Kara was involved in a scuffle at lunch.  My associate principal handled the situation, but prior to Kara fulfilling her consequence for fighting, she asked to see me.  I walked to the office that Kara was sitting in and she said three words to me, “I’ll do better.”

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Life’s Lessons from Lunch

Mike the conductor at the PC Junction

Mike(left), the conductor at the PC Junction poses with Adam.

This past weekend, my friend and I, Shawn, presented to a group of Wisconsin teachers in beautiful Door County.  Some of you may have visited Door County in the summer months with its splendid blossoms, but the freshly falling snow this past weekend provided a sparkling beauty that is missed during the warmer months, for obvious reasons.  During this recent visit, we stumbled upon another treasure that we’d missed during our earlier visits.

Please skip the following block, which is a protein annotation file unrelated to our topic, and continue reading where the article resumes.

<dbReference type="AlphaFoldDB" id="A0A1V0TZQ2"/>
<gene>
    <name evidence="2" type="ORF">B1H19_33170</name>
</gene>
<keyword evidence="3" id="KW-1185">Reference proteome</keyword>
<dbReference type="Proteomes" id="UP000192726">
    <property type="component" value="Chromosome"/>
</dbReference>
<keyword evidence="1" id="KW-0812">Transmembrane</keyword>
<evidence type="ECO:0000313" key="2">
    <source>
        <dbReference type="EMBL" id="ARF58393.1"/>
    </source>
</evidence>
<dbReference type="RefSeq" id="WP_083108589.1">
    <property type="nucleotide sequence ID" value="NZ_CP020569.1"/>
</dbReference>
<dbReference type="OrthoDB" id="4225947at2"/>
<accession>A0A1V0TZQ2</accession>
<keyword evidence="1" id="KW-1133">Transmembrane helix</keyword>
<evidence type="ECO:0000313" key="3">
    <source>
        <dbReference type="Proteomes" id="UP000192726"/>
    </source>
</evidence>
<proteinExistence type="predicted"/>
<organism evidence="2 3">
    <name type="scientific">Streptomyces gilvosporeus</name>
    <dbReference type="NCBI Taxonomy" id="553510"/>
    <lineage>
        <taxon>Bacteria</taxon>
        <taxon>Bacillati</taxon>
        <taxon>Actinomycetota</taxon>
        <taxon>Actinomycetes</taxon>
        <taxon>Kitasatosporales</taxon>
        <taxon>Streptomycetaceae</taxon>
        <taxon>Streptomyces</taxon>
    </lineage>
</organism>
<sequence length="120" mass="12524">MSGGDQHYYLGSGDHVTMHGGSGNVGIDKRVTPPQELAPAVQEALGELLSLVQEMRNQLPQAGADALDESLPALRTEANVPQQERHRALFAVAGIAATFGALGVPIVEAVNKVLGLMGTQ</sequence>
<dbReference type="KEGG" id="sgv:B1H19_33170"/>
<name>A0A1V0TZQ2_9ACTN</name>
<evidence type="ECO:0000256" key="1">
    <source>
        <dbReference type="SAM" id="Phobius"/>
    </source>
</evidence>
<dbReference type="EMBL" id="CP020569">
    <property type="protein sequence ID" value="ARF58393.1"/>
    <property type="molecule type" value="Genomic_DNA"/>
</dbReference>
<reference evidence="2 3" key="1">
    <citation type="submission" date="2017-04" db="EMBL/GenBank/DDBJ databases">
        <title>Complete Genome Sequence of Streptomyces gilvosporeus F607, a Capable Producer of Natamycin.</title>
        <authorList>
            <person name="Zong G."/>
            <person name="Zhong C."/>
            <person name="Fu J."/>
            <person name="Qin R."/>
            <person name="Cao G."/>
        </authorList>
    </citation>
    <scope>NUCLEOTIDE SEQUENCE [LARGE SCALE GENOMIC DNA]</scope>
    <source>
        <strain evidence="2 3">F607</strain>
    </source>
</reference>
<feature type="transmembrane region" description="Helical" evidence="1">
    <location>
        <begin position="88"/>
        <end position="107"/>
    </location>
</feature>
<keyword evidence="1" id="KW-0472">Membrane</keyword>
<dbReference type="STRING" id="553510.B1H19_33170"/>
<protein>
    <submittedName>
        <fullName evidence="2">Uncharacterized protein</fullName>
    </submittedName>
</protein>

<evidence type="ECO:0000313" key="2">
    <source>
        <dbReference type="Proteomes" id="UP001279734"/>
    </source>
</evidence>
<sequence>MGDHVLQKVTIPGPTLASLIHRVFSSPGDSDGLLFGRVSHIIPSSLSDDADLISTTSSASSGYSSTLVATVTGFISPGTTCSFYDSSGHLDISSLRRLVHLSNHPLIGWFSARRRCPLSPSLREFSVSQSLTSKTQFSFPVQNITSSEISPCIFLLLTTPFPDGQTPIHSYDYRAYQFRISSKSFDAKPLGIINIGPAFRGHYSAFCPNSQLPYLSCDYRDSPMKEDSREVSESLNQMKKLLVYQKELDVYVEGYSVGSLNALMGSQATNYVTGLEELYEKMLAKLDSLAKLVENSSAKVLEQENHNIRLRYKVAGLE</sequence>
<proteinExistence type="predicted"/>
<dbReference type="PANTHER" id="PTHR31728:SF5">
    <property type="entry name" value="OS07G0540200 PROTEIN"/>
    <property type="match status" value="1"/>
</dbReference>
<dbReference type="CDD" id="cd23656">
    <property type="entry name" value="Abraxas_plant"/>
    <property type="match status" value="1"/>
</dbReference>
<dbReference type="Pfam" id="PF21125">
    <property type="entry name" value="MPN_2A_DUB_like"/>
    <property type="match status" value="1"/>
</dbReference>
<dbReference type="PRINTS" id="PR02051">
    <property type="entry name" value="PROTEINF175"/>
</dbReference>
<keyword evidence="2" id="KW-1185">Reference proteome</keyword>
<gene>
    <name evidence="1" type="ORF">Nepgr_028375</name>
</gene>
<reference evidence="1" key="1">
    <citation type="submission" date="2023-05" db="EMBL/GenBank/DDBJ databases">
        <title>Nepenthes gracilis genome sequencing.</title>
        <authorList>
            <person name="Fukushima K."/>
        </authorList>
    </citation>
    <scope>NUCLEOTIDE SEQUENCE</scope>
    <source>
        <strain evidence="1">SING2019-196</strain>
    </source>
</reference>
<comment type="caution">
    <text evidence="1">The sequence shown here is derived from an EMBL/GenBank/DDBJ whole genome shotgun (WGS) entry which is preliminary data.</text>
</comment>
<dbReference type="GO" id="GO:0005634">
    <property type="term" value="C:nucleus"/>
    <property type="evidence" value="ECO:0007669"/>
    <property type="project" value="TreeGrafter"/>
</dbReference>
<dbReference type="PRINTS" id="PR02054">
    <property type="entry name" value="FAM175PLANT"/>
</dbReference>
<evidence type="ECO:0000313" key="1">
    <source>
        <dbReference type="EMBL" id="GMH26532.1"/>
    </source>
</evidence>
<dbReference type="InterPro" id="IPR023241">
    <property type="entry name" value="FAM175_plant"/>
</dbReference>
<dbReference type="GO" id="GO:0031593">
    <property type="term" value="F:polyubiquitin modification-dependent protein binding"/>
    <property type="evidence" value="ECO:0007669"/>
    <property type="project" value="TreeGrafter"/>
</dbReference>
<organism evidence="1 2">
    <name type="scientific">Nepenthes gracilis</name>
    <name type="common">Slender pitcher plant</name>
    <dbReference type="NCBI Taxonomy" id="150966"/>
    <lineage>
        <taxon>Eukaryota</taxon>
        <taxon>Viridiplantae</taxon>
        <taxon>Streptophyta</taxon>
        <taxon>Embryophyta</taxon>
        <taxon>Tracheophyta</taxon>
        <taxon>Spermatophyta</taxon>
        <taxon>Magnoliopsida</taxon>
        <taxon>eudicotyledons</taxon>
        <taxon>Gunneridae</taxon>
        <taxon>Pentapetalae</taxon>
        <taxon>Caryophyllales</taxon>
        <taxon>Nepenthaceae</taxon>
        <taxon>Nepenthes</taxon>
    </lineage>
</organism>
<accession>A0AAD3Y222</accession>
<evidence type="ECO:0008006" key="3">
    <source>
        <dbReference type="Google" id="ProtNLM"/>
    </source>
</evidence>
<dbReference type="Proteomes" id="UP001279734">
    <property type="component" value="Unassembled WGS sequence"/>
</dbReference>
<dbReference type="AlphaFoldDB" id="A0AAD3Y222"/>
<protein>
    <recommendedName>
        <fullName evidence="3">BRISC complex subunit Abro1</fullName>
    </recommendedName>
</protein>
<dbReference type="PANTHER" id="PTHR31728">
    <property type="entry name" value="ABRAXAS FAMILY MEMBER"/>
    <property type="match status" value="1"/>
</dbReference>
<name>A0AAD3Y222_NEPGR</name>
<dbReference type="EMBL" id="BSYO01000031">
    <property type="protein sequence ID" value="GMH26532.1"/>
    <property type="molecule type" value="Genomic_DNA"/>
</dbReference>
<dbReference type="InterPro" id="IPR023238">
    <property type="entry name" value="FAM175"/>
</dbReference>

Our speaking engagement ended near lunch time on Saturday and we had worked up an appetite.  The locals directed us to a place called PC Junction.  It was described as a  “hole in the wall” with great food.

As we approached PC Junction “hole in the wall” came to mind, but what we found inside was all heart.

We seated ourselves and soon, Mike the day’s conductor, took our order.  The interior was decorated from floor to ceiling with railroad memorabilia.  Our table was near a room that was loaded with toys, puzzles, video games, and school desks to keep the kids busy while moms and dads enjoyed the local fare.  This kid friendly feature is well appreciated by myself, a father of three, but this is not what makes the PC Junction stand out.

While sitting at our table, Mike the conductor could be heard giving a holler from behind a half wall while operating an “O” gauge model train weighted down with drinks and baskets of food being delivered to patrons around the kid friendly tracks on top of the bar.  His voice filled the room and ended with well known conductor speak, “A-l-l-l-l aboard!”

Mike and the owners of the PC Junction have found one thing they do well and have exploited it!  The food was truly good, but the atmosphere created by the staff of PC Junction would have made bad food taste great.  Their joy in serving was contagious!